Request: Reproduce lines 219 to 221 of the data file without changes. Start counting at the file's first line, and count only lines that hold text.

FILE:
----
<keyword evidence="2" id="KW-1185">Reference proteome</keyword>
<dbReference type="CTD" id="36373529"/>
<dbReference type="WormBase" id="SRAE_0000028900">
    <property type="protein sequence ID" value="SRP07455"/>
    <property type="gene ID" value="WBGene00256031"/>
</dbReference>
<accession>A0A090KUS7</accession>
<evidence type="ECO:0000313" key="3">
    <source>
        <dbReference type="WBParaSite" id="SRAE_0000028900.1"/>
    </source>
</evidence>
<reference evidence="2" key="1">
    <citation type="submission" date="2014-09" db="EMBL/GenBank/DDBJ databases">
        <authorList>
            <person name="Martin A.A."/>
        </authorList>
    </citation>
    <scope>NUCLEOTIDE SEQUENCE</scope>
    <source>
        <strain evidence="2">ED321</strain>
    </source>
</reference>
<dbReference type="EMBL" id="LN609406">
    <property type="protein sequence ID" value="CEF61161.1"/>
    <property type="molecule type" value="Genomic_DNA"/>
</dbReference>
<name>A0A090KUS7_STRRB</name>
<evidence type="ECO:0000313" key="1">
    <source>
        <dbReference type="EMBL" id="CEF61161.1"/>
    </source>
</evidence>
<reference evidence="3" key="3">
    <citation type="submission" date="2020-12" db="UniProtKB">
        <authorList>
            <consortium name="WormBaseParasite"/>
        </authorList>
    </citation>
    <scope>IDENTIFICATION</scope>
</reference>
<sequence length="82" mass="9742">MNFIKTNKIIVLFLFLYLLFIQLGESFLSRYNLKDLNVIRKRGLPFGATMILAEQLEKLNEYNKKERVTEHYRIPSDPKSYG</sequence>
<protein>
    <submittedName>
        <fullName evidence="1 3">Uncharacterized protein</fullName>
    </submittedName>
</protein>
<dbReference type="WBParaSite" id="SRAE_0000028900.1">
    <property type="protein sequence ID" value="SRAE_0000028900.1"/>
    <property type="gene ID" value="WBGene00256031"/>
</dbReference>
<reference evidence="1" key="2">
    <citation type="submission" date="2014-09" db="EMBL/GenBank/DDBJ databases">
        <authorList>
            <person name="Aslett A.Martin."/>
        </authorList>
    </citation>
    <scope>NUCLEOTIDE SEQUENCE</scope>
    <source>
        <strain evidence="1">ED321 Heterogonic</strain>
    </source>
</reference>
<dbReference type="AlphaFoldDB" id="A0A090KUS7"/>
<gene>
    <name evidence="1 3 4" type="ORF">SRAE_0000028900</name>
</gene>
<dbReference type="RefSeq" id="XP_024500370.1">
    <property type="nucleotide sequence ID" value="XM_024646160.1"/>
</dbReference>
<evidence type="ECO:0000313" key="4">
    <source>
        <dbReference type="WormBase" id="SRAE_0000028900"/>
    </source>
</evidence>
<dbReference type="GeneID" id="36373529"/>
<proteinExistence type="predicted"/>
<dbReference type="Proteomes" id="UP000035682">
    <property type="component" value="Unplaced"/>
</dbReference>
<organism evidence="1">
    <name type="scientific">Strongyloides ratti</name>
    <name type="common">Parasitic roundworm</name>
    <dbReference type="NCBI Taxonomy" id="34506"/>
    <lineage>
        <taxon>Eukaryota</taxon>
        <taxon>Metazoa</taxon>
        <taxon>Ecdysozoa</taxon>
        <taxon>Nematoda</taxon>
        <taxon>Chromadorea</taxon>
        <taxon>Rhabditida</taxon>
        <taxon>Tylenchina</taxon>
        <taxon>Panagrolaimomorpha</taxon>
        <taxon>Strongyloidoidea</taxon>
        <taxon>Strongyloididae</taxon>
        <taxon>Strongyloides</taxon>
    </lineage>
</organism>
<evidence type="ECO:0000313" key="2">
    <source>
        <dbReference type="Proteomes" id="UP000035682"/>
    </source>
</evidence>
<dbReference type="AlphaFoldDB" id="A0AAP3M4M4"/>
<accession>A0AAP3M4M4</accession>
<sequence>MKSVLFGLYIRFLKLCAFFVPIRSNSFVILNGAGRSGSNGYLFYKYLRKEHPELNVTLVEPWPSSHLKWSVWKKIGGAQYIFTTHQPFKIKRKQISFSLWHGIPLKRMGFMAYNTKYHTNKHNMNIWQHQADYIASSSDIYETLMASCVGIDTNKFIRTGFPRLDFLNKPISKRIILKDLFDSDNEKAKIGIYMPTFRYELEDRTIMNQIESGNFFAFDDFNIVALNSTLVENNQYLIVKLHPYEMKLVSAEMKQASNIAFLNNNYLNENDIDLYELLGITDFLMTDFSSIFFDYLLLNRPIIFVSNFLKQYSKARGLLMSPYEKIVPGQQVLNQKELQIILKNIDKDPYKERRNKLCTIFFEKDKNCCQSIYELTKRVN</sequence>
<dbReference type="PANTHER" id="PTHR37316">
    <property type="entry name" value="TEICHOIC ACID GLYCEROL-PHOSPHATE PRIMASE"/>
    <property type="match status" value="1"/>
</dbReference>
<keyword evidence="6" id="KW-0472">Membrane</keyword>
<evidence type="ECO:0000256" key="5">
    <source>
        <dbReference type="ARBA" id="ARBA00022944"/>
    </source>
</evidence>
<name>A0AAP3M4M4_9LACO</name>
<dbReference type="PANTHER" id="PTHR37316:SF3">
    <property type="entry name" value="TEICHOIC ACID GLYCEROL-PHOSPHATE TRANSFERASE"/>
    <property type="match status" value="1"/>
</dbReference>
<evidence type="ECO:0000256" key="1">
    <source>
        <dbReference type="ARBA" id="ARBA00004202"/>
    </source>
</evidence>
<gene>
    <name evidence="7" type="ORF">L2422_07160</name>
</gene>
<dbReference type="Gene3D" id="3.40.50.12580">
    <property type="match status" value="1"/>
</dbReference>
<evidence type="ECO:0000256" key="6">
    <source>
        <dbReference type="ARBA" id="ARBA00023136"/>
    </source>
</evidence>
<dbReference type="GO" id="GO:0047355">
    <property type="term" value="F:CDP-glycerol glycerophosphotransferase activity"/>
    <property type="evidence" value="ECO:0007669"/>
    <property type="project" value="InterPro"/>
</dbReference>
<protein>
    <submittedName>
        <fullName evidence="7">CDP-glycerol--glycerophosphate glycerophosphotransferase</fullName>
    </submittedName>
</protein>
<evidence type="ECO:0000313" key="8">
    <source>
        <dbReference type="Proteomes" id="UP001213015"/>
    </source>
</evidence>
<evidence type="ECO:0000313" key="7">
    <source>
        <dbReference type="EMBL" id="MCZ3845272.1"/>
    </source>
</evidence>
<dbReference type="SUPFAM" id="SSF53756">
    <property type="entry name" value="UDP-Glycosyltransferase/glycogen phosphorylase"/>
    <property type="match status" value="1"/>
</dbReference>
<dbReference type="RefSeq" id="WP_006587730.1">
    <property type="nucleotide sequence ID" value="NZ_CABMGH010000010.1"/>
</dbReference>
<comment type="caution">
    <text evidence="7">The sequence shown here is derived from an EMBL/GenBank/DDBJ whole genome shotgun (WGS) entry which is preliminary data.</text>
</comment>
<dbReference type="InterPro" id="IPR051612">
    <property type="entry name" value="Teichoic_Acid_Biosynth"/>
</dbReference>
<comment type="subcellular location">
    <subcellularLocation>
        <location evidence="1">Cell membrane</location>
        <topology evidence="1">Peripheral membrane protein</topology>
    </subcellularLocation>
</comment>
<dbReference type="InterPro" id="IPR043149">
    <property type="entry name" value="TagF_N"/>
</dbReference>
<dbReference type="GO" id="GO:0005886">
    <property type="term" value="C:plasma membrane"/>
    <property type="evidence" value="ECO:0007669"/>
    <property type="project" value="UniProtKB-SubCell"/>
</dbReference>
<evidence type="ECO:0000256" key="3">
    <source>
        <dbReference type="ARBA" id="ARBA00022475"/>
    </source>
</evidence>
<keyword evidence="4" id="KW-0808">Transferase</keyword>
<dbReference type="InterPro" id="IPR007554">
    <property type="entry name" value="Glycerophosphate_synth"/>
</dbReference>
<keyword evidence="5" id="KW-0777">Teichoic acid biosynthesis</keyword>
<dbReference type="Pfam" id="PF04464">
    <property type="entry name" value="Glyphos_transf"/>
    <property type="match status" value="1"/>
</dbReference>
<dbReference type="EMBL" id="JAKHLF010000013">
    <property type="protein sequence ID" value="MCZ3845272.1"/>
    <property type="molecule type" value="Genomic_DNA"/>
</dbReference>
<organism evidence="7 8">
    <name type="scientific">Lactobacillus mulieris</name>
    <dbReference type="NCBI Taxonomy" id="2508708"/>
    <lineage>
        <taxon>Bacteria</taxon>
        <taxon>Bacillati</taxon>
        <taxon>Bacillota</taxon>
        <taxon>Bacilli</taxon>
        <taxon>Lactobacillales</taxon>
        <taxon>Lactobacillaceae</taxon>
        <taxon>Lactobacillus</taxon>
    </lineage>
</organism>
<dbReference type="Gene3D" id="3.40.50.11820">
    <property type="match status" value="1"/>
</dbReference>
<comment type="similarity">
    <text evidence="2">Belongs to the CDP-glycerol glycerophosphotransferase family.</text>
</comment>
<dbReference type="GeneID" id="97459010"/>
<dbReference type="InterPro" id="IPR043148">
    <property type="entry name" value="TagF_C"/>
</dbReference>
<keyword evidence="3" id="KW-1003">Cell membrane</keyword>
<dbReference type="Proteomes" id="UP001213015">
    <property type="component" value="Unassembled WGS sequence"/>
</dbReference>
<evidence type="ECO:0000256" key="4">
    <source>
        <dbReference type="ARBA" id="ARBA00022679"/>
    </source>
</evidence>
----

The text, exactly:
    <text evidence="2">Belongs to the CDP-glycerol glycerophosphotransferase family.</text>
</comment>
<dbReference type="GeneID" id="97459010"/>